Congress Shall Make No Law...
March
2
2:25 PM
Words Mean Things

 

TeaParty-AliceIn a recent Huffington Post piece, Carl Pope from the Sierra Club calls out the American Petroleum Institute for forming a political committee that will contribute to congressional candidates. What does Pope find so damning? According to API’s executive vice president for government affairs:

 

"At the end of the day, our mission is trying to influence the policy debate."

 

This, to Pope, is completely unacceptable. He states that “[i]f API is making its campaign contributions to influence the policy debate, then it is engaging in bribery.”

 

Bribery? That’s a strong word. If Pope is right, then all sorts of things that people legitimately do to influence public policy should be considered bribery as well. Every election season, millions of people make campaign contributions. They do it so that candidates they agree with get elected and pass laws and policies they favor. Are all of these people guilty of a federal crime?

 

Or what about the actions of legislators themselves? On the floor of the House and Senate every day, Congressmen “horse trade” by agreeing to vote for one another’s preferred legislation. In the recent health-care debate, congressional leaders scrounged for “yes” votes by making the “Cornhusker Kickback” and the “Louisiana Purchase.” Odious? Maybe. Illegal? No.

 

There is no way that anyone can take API’s relatively innocuous statement and, with a straight face, argue that it amounts to bribery. The federal bribery statute says that “[w]hoever directly or indirectly, corruptly gives . . . anything of value to any public official with intent to influence any official act shall be fined under this title . . . or imprisoned for not more than fifteen years.”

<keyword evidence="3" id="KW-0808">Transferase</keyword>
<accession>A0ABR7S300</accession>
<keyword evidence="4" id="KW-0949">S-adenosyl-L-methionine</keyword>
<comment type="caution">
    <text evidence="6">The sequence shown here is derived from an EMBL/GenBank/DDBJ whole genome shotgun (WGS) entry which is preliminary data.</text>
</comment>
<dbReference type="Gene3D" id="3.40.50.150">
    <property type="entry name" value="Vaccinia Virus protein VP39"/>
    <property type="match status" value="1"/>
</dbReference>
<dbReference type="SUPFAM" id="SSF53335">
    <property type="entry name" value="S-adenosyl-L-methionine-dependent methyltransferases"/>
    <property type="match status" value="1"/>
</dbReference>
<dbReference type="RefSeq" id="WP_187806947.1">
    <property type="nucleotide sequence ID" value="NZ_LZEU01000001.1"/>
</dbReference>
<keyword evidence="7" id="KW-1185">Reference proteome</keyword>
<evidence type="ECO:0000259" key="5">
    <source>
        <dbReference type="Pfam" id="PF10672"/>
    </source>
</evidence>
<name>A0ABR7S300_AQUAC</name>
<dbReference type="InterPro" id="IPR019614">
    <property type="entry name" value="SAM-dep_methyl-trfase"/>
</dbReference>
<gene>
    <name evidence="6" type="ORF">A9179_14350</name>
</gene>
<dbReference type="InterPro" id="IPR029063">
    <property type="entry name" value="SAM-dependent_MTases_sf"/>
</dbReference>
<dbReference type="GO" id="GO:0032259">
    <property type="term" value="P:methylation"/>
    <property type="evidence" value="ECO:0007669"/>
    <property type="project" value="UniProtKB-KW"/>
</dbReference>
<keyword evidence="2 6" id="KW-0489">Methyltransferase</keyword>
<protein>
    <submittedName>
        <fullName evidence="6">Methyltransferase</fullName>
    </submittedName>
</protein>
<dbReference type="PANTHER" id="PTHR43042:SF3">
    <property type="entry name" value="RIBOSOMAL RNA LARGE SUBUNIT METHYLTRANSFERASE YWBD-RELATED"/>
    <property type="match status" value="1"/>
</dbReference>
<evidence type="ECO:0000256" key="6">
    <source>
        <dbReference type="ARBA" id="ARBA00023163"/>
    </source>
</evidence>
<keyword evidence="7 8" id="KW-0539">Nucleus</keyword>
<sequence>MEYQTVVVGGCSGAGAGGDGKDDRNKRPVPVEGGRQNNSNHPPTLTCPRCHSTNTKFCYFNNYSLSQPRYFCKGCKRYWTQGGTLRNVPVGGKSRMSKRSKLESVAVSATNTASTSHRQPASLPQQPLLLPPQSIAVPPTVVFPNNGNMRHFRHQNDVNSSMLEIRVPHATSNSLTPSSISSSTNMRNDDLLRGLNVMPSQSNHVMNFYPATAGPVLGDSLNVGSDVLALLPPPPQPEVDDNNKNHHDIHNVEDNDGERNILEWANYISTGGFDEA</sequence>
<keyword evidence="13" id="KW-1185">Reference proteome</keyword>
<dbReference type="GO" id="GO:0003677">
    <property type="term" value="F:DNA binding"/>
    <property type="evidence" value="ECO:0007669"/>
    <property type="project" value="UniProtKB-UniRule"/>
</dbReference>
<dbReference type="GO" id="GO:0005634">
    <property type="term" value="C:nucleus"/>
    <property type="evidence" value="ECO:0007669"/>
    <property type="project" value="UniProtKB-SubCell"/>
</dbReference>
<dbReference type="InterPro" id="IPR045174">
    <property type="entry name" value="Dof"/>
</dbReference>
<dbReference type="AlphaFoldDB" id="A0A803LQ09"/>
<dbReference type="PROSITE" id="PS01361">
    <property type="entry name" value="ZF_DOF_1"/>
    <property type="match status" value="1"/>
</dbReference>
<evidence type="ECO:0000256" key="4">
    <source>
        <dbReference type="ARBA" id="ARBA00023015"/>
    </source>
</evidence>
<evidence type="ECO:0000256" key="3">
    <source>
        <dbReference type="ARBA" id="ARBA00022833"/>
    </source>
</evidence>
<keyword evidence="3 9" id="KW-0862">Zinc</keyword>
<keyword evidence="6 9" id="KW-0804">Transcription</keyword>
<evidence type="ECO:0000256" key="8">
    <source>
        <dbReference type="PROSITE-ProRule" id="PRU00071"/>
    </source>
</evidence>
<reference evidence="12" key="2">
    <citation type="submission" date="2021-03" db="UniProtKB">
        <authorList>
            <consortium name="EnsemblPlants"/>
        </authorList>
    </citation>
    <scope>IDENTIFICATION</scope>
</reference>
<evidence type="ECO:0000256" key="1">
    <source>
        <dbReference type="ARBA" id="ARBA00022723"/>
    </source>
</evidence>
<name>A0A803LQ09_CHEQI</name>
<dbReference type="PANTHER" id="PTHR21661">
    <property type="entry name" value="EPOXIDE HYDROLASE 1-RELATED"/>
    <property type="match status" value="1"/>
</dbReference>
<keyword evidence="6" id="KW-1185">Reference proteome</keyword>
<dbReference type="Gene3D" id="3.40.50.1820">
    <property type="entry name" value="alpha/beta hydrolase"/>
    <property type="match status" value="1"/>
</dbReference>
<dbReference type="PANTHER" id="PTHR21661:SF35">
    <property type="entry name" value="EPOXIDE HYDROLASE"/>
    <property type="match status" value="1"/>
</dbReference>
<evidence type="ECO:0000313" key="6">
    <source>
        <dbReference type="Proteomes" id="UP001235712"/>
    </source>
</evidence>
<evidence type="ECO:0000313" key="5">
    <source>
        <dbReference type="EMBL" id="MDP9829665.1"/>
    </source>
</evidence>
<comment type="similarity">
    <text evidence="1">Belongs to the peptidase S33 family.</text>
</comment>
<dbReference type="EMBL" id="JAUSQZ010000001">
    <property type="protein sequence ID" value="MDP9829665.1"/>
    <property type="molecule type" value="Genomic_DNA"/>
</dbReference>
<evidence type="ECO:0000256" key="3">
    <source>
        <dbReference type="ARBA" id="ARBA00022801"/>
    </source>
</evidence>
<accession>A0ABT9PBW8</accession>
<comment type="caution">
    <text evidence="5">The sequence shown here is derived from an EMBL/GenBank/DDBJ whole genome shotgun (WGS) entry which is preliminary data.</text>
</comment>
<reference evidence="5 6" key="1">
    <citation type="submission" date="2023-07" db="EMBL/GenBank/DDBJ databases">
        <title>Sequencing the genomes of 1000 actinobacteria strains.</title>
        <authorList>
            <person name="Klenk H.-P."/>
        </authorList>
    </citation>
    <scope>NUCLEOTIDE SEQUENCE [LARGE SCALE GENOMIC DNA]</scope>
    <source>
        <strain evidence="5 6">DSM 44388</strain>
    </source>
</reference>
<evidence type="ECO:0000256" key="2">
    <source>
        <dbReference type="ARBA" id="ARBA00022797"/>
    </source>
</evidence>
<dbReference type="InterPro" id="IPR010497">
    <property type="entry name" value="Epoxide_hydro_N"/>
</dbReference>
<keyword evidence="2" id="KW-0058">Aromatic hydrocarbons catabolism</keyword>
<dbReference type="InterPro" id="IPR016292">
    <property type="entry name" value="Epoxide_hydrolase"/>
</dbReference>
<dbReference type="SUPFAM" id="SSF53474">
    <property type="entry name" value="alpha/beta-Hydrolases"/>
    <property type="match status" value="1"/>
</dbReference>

So, for there to be bribery, there must be something “corruptly” given. Without any evidence of an actual quid pro quo, a legal campaign contribution is just that: legal. It’s certainly not corrupt. All API has said is that it wants to influence the policy debate, which is true of everyone who makes contributions or speaks out during elections.  The Sierra Club is a good example.

 

If speaking out and seeking redress from the government is bribery, then the entire American system of representative democracy is corrupt to its core. There are certainly many things the government does that it should not, and it is not surprise that a lot of Americans line up and ask the government for various goodies. To end this groveling, we must reduce the government’s power to hand out goodies in the first place. It is emphatically not to say that certain disfavored speakers should be silenced. A government of unlimited power that listens only to certain select groups is a recipe for disaster.